Can originally harmless saprophytic fungi also have an effect on the Scots pine dieback?

In the last twenty years, there has been a sharp increase of Scots pine stands dieback initiated by drought stress in many European countries. Long-term drought leads to the development of a number of biotic harmful agents and to a decrease in the resistance of tree species to them. Currently, new harmful fungi species are appearing and previously common harmless species are beginning to show themselves aggressively.

Among the biotic factors, bark beetles play a fundamental role in the Scots pine dieback in the Czech Republic, most often the engraver beetle, large pine bark beetle, steel blue jewel beetle, and the sirex woodwasp. The infestation of Scots pine stands by European mistletoe is also noticeably increasing.

As for fungi pathogens, Scots pine forest stands – weakened by long-term drought – have been affected mainly by honey fungus and Diplodia tip blight.

One of the unanswered questions is whether originally harmless saprophytic fungi, which only cause the wood to turn blue, can have an effect on the Scots pine dieback. An important group of these fungi, there are the ophiostomatiod fungi, which are saprotrophic or occasional parasites living mainly in the sapwood and sapwood of trees.

Scientists from VÚLHM, v. v. i., focused on the research of this group of fungi, and published their results in the journal Zprávy lesnického výzkumu 1/2023 in the article  Ophiostomatální houby v porostech borovice lesní postižených dlouhodobým suchem (Ophiostomatiod fungi on Scots pine (Pinus sylvestris L.) stands affected by long-term drought.

In their work, they evaluated the presence of these fungi depending on the sampling period, location, age of the trees, defoliation and the presence of other organisms, and assessed their

Phytopathologically, the most significant ophiostomatiod fungi are representatives of the genera Ceratocystis and Ophiostoma. Ceratocystis minor and Ceratocystis ips are the most common representatives of Scots pine in Central Europe. Their occurrence is strongly related to attack by bark beetles and drought stress.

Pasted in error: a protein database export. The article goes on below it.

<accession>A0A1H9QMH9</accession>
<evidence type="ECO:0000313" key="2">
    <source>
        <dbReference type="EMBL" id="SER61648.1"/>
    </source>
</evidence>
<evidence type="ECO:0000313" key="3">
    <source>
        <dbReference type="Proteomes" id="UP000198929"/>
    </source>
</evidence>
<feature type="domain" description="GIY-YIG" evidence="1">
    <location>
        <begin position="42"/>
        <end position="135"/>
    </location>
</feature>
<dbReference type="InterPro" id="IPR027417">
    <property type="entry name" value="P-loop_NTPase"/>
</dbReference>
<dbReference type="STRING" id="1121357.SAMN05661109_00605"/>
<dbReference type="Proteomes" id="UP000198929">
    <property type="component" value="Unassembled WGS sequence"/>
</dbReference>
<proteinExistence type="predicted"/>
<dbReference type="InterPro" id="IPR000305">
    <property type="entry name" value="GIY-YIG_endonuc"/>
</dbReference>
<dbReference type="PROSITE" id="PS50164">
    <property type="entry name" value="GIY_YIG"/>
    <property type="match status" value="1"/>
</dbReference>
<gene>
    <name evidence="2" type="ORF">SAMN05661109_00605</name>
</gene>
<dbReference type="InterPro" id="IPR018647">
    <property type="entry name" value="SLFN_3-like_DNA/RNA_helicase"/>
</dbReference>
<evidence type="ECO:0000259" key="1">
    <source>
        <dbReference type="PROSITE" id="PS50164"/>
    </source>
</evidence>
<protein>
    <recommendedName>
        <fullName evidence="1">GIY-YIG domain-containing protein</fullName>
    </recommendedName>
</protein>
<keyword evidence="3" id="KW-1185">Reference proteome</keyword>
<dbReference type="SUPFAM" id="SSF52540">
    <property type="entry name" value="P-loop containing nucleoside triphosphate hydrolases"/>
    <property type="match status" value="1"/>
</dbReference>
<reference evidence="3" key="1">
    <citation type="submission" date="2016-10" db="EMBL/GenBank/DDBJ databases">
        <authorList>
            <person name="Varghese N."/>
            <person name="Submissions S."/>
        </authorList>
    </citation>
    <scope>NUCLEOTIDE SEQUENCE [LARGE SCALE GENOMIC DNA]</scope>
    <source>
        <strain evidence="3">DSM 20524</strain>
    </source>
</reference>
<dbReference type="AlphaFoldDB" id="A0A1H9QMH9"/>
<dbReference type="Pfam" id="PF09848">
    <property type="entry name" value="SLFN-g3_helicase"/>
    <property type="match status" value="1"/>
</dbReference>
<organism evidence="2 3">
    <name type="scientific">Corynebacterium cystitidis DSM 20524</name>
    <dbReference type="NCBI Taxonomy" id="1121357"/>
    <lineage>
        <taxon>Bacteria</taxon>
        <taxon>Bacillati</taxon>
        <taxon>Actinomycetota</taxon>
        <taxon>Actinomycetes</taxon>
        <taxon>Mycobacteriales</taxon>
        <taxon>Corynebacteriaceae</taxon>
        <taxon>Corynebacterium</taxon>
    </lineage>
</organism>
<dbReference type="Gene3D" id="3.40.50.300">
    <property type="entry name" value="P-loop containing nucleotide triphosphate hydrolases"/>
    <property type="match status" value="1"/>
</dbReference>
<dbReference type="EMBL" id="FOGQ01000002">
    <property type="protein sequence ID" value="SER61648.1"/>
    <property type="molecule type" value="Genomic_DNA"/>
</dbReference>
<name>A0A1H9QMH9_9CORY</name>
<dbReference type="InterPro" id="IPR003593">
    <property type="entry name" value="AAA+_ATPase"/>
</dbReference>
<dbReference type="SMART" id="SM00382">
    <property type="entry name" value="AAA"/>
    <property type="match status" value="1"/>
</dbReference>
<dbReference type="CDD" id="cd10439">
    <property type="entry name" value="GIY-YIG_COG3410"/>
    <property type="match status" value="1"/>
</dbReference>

Scientists have recorded strong virulence in the fungi Ceratocystis minor, Leptographium wingfieldii, Leptographium lundbergii, Leptographium procerum, causing root decay of pines, and Grosmannia wageneri, causing root decay of conifers.

In the spread of ophiostomatiod fungi, vectors, especially bark beetles and mites, play a significant role.

Four localities (Valtice, Příšťpo, Brodce, and Vrbová Lhota) with pine stands affected by drought were selected for the study. At each location, two trees corresponding to the age of the stand were felled: 30–40 and 50–90 years. In total, 24 trees were cut down in the spring, summer and autumn of 2020. Sections (discs) from the lower and middle parts of stems and branches were taken from each.

Ophiostomatiod fungi were found on 24 discs out of a total of 72 discs (33%) – on 12 trees out of a total of 24 trees (50%). The highest number of discs with these fungi was recorded in autumn (17), then in summer (6) and the least in spring (1).

The presence of ophiostomatiod fungi correlated significantly with the presence of spider mites, whereas this relationship showed direct proportionality. Spider mites were present on 22 reels (31%). Spider mites are the most important organisms that feed on the mycelium and spores of ophiostomatiod fungi, which could explain the significant coincidence of the presence of these fungi with the presence of mites on discs.